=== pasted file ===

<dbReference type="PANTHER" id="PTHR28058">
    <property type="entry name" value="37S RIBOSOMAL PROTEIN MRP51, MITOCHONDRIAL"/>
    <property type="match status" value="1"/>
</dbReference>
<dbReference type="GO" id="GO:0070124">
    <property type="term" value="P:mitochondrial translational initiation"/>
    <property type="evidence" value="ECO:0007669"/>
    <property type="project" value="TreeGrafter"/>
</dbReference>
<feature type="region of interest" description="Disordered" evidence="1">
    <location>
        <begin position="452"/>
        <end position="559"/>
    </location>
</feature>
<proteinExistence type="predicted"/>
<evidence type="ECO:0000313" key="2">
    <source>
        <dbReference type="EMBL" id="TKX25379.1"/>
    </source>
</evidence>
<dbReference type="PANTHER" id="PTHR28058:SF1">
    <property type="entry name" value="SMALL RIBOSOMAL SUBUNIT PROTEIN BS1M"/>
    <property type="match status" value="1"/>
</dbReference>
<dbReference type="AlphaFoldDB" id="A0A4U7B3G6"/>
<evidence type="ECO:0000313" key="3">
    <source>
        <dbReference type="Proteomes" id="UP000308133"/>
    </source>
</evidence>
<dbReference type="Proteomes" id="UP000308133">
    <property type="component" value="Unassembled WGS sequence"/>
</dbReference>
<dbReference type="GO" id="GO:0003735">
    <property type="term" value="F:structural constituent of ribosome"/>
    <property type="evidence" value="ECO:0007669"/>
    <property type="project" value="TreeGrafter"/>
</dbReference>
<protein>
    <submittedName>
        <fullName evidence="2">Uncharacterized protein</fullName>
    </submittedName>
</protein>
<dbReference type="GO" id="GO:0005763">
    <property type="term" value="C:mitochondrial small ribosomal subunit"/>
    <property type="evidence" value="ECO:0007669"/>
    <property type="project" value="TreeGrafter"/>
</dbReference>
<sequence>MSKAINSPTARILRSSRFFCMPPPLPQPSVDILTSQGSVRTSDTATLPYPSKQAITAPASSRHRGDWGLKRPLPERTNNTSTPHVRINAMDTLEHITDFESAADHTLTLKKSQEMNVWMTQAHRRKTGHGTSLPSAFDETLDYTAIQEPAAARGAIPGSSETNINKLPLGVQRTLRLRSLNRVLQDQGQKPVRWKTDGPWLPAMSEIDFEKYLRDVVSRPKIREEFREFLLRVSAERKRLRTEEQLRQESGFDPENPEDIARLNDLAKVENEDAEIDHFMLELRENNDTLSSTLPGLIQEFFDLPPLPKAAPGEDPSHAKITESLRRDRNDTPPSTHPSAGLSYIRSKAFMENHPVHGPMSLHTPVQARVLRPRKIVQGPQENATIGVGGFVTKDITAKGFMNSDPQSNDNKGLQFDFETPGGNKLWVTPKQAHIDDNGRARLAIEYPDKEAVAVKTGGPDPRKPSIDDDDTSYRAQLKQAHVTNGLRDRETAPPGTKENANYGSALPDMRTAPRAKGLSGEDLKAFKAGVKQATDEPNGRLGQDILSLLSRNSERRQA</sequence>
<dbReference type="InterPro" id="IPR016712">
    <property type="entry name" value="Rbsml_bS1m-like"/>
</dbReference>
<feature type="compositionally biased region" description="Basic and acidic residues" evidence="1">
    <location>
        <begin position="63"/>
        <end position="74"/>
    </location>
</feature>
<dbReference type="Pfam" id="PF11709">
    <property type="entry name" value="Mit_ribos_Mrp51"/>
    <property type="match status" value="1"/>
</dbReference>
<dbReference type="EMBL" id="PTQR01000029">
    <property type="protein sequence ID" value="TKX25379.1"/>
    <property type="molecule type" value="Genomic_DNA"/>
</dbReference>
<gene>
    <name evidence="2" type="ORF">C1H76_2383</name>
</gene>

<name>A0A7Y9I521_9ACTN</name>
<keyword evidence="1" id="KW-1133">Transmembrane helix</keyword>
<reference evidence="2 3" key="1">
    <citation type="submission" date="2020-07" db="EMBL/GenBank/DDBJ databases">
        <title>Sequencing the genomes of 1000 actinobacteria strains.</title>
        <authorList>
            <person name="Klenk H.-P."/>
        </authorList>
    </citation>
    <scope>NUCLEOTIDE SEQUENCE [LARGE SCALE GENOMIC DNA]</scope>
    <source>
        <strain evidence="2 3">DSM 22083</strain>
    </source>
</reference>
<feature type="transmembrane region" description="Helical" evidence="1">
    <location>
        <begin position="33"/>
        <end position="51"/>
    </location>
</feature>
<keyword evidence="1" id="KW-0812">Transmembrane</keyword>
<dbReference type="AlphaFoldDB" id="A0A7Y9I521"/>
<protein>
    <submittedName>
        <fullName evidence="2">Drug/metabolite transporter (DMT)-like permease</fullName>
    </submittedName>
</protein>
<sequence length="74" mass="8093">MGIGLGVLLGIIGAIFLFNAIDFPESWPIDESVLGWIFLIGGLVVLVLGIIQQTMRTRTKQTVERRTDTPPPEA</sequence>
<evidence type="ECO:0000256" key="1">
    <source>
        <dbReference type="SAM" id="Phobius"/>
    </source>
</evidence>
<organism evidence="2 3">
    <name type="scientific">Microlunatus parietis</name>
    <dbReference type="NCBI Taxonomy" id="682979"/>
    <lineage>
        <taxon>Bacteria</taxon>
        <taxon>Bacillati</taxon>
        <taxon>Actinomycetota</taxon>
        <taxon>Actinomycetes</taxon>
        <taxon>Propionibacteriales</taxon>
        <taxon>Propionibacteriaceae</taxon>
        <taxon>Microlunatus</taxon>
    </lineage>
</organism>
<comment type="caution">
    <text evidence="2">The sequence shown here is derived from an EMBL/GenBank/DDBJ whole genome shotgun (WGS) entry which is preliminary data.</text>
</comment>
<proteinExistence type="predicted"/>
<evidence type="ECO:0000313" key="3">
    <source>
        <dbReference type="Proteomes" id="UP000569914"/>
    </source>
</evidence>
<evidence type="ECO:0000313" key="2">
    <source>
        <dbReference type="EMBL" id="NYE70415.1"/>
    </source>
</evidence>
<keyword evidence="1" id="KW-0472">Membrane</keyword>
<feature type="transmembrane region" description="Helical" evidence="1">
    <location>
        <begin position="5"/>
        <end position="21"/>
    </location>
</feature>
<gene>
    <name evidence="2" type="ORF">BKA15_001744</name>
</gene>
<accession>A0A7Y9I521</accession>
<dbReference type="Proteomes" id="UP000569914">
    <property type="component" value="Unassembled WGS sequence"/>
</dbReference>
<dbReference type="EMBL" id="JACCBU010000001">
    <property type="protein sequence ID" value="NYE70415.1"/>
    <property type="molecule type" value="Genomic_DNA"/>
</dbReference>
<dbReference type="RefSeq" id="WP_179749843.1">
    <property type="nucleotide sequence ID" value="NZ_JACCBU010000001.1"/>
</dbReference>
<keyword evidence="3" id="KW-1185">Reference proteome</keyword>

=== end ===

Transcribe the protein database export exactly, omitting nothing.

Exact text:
<dbReference type="PANTHER" id="PTHR28058">
    <property type="entry name" value="37S RIBOSOMAL PROTEIN MRP51, MITOCHONDRIAL"/>
    <property type="match status" value="1"/>
</dbReference>
<dbReference type="GO" id="GO:0070124">
    <property type="term" value="P:mitochondrial translational initiation"/>
    <property type="evidence" value="ECO:0007669"/>
    <property type="project" value="TreeGrafter"/>
</dbReference>
<feature type="region of interest" description="Disordered" evidence="1">
    <location>
        <begin position="452"/>
        <end position="559"/>
    </location>
</feature>
<proteinExistence type="predicted"/>
<evidence type="ECO:0000313" key="2">
    <source>
        <dbReference type="EMBL" id="TKX25379.1"/>
    </source>
</evidence>
<dbReference type="PANTHER" id="PTHR28058:SF1">
    <property type="entry name" value="SMALL RIBOSOMAL SUBUNIT PROTEIN BS1M"/>
    <property type="match status" value="1"/>
</dbReference>
<dbReference type="AlphaFoldDB" id="A0A4U7B3G6"/>
<evidence type="ECO:0000313" key="3">
    <source>
        <dbReference type="Proteomes" id="UP000308133"/>
    </source>
</evidence>
<dbReference type="Proteomes" id="UP000308133">
    <property type="component" value="Unassembled WGS sequence"/>
</dbReference>
<dbReference type="GO" id="GO:0003735">
    <property type="term" value="F:structural constituent of ribosome"/>
    <property type="evidence" value="ECO:0007669"/>
    <property type="project" value="TreeGrafter"/>
</dbReference>
<protein>
    <submittedName>
        <fullName evidence="2">Uncharacterized protein</fullName>
    </submittedName>
</protein>
<dbReference type="GO" id="GO:0005763">
    <property type="term" value="C:mitochondrial small ribosomal subunit"/>
    <property type="evidence" value="ECO:0007669"/>
    <property type="project" value="TreeGrafter"/>
</dbReference>
<sequence>MSKAINSPTARILRSSRFFCMPPPLPQPSVDILTSQGSVRTSDTATLPYPSKQAITAPASSRHRGDWGLKRPLPERTNNTSTPHVRINAMDTLEHITDFESAADHTLTLKKSQEMNVWMTQAHRRKTGHGTSLPSAFDETLDYTAIQEPAAARGAIPGSSETNINKLPLGVQRTLRLRSLNRVLQDQGQKPVRWKTDGPWLPAMSEIDFEKYLRDVVSRPKIREEFREFLLRVSAERKRLRTEEQLRQESGFDPENPEDIARLNDLAKVENEDAEIDHFMLELRENNDTLSSTLPGLIQEFFDLPPLPKAAPGEDPSHAKITESLRRDRNDTPPSTHPSAGLSYIRSKAFMENHPVHGPMSLHTPVQARVLRPRKIVQGPQENATIGVGGFVTKDITAKGFMNSDPQSNDNKGLQFDFETPGGNKLWVTPKQAHIDDNGRARLAIEYPDKEAVAVKTGGPDPRKPSIDDDDTSYRAQLKQAHVTNGLRDRETAPPGTKENANYGSALPDMRTAPRAKGLSGEDLKAFKAGVKQATDEPNGRLGQDILSLLSRNSERRQA</sequence>
<dbReference type="InterPro" id="IPR016712">
    <property type="entry name" value="Rbsml_bS1m-like"/>
</dbReference>
<feature type="compositionally biased region" description="Basic and acidic residues" evidence="1">
    <location>
        <begin position="63"/>
        <end position="74"/>
    </location>
</feature>
<dbReference type="Pfam" id="PF11709">
    <property type="entry name" value="Mit_ribos_Mrp51"/>
    <property type="match status" value="1"/>
</dbReference>
<dbReference type="EMBL" id="PTQR01000029">
    <property type="protein sequence ID" value="TKX25379.1"/>
    <property type="molecule type" value="Genomic_DNA"/>
</dbReference>
<gene>
    <name evidence="2" type="ORF">C1H76_2383</name>
</gene>

<name>A0A7Y9I521_9ACTN</name>
<keyword evidence="1" id="KW-1133">Transmembrane helix</keyword>
<reference evidence="2 3" key="1">
    <citation type="submission" date="2020-07" db="EMBL/GenBank/DDBJ databases">
        <title>Sequencing the genomes of 1000 actinobacteria strains.</title>
        <authorList>
            <person name="Klenk H.-P."/>
        </authorList>
    </citation>
    <scope>NUCLEOTIDE SEQUENCE [LARGE SCALE GENOMIC DNA]</scope>
    <source>
        <strain evidence="2 3">DSM 22083</strain>
    </source>
</reference>
<feature type="transmembrane region" description="Helical" evidence="1">
    <location>
        <begin position="33"/>
        <end position="51"/>
    </location>
</feature>
<keyword evidence="1" id="KW-0812">Transmembrane</keyword>
<dbReference type="AlphaFoldDB" id="A0A7Y9I521"/>
<protein>
    <submittedName>
        <fullName evidence="2">Drug/metabolite transporter (DMT)-like permease</fullName>
    </submittedName>
</protein>
<sequence length="74" mass="8093">MGIGLGVLLGIIGAIFLFNAIDFPESWPIDESVLGWIFLIGGLVVLVLGIIQQTMRTRTKQTVERRTDTPPPEA</sequence>
<evidence type="ECO:0000256" key="1">
    <source>
        <dbReference type="SAM" id="Phobius"/>
    </source>
</evidence>
<organism evidence="2 3">
    <name type="scientific">Microlunatus parietis</name>
    <dbReference type="NCBI Taxonomy" id="682979"/>
    <lineage>
        <taxon>Bacteria</taxon>
        <taxon>Bacillati</taxon>
        <taxon>Actinomycetota</taxon>
        <taxon>Actinomycetes</taxon>
        <taxon>Propionibacteriales</taxon>
        <taxon>Propionibacteriaceae</taxon>
        <taxon>Microlunatus</taxon>
    </lineage>
</organism>
<comment type="caution">
    <text evidence="2">The sequence shown here is derived from an EMBL/GenBank/DDBJ whole genome shotgun (WGS) entry which is preliminary data.</text>
</comment>
<proteinExistence type="predicted"/>
<evidence type="ECO:0000313" key="3">
    <source>
        <dbReference type="Proteomes" id="UP000569914"/>
    </source>
</evidence>
<evidence type="ECO:0000313" key="2">
    <source>
        <dbReference type="EMBL" id="NYE70415.1"/>
    </source>
</evidence>
<keyword evidence="1" id="KW-0472">Membrane</keyword>
<feature type="transmembrane region" description="Helical" evidence="1">
    <location>
        <begin position="5"/>
        <end position="21"/>
    </location>
</feature>
<gene>
    <name evidence="2" type="ORF">BKA15_001744</name>
</gene>
<accession>A0A7Y9I521</accession>
<dbReference type="Proteomes" id="UP000569914">
    <property type="component" value="Unassembled WGS sequence"/>
</dbReference>
<dbReference type="EMBL" id="JACCBU010000001">
    <property type="protein sequence ID" value="NYE70415.1"/>
    <property type="molecule type" value="Genomic_DNA"/>
</dbReference>
<dbReference type="RefSeq" id="WP_179749843.1">
    <property type="nucleotide sequence ID" value="NZ_JACCBU010000001.1"/>
</dbReference>
<keyword evidence="3" id="KW-1185">Reference proteome</keyword>